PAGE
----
Malaria is one of the world’s deadliest diseases, accounting for more than 440,000 deaths a year. Humans contract it from the bite of a mosquito infected with a parasite.
Now, scientists are experimenting with a new approach to eradicate the disease using a popular genome-editing tool.
CRISPR/Cas9 stands for “clustered regularly interspaced short palindromic repeats and CRISPR-associated protein 9.” What you need to know is that it is a fast, cheap, accurate and efficient technology that allows genetic material to be added, removed or altered.
UK researchers successfully used CRISPR to alter the genes of a mosquito species, causing a sterilizing mutation. When these mosquitoes were joined in the lab with unaltered Anopheles gamiae mosquitoes (the type that spread malaria), the entire population collapsed. Not only did the females become incapable of laying eggs, they became incapable of biting.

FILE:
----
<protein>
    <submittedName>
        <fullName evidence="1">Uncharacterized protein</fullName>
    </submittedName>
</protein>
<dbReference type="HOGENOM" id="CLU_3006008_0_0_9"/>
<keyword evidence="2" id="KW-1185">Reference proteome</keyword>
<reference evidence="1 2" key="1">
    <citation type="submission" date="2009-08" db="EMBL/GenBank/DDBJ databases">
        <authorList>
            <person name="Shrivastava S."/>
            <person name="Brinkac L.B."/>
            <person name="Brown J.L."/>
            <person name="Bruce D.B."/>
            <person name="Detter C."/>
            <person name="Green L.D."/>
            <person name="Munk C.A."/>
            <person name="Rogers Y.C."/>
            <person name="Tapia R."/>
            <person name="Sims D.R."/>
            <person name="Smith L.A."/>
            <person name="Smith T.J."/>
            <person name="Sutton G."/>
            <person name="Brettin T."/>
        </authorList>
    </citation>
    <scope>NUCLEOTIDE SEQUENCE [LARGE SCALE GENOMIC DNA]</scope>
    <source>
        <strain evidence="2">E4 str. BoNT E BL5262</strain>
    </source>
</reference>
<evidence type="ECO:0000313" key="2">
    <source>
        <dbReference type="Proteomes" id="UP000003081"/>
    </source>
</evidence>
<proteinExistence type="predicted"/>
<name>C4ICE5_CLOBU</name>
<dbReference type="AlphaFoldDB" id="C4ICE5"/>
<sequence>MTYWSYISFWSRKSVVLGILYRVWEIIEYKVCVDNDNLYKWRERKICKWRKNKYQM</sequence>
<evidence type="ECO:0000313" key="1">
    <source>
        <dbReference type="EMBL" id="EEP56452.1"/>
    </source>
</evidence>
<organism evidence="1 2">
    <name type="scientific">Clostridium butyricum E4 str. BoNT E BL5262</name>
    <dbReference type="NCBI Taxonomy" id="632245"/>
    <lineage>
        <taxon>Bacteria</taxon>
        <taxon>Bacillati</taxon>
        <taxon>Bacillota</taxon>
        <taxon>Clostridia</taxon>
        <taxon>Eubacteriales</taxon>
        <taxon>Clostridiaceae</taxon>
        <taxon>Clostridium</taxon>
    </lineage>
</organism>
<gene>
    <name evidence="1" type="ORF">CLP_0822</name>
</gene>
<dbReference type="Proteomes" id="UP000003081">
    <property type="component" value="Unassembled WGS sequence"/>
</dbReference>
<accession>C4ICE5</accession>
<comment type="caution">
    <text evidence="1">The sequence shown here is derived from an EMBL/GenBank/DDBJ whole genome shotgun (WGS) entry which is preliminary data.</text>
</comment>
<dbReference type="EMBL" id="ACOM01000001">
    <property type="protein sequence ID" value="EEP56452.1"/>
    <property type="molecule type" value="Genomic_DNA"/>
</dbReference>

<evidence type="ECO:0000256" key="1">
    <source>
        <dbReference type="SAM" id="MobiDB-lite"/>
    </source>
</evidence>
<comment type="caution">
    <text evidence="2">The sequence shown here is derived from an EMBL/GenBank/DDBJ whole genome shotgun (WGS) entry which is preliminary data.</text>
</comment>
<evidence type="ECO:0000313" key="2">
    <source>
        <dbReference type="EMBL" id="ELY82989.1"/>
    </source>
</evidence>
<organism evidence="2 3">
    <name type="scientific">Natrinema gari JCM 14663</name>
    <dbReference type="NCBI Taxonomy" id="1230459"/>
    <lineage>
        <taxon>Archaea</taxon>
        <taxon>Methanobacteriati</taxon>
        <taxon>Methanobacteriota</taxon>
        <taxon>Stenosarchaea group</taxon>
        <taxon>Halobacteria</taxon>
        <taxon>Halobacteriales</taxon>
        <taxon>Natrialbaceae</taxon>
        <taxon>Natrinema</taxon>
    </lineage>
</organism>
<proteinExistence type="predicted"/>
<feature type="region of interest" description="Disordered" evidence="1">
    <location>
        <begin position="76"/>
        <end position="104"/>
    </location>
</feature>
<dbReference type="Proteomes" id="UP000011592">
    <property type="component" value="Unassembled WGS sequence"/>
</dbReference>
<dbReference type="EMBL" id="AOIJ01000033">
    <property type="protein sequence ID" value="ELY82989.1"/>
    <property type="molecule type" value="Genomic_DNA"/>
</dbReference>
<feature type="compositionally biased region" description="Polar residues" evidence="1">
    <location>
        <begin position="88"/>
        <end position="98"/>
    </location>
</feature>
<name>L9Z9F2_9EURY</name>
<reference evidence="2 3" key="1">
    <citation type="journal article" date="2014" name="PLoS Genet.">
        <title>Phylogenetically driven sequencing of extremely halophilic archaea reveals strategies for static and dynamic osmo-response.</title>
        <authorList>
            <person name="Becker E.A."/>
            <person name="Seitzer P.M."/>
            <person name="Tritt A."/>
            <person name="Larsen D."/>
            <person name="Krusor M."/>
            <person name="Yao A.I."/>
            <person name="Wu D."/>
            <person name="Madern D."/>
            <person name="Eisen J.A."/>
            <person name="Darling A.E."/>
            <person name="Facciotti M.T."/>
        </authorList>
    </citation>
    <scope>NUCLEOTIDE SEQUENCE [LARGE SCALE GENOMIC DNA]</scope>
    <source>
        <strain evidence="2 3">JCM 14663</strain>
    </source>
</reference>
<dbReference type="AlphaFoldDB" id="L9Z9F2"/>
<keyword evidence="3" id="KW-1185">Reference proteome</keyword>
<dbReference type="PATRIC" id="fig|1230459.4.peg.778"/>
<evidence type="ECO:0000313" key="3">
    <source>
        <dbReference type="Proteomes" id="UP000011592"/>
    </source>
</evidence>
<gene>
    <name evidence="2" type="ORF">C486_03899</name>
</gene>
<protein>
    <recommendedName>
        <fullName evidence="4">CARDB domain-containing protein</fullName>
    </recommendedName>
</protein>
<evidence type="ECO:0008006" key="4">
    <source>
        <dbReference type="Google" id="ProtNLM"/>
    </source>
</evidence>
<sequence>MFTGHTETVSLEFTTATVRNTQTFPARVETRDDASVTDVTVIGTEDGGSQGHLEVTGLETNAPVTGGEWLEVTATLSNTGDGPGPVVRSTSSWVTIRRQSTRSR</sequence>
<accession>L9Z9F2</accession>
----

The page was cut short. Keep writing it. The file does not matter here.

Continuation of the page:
The researchers used an Agilent Bioanalyzer System to validate and determine size distribution for the DNA libraries.
The research is controversial, with ethical, political and social issues. When you alter or eradicate an entire species, it can cause unpredictable and even drastic consequences for the environment and food chain. What if the mosquitoes are replaced by something even worse?
Fortunately, the approach is still years away from being implemented anywhere outside of a research laboratory.
For more information go to:
- Malaria (World Health Organization)
- What are genome editing and CRISPR-Cas9? (National Institutes of Health)
- A CRISPR-Cas9 gene drive targeting doublesex causes complete population suppression in caged Anopheles gambiae mosquitoes
- Mosquitoes Genetically Modified To Crash Species That Spreads Malaria (NPR)
- Agilent Bioanalyzer & TapeStation Solutions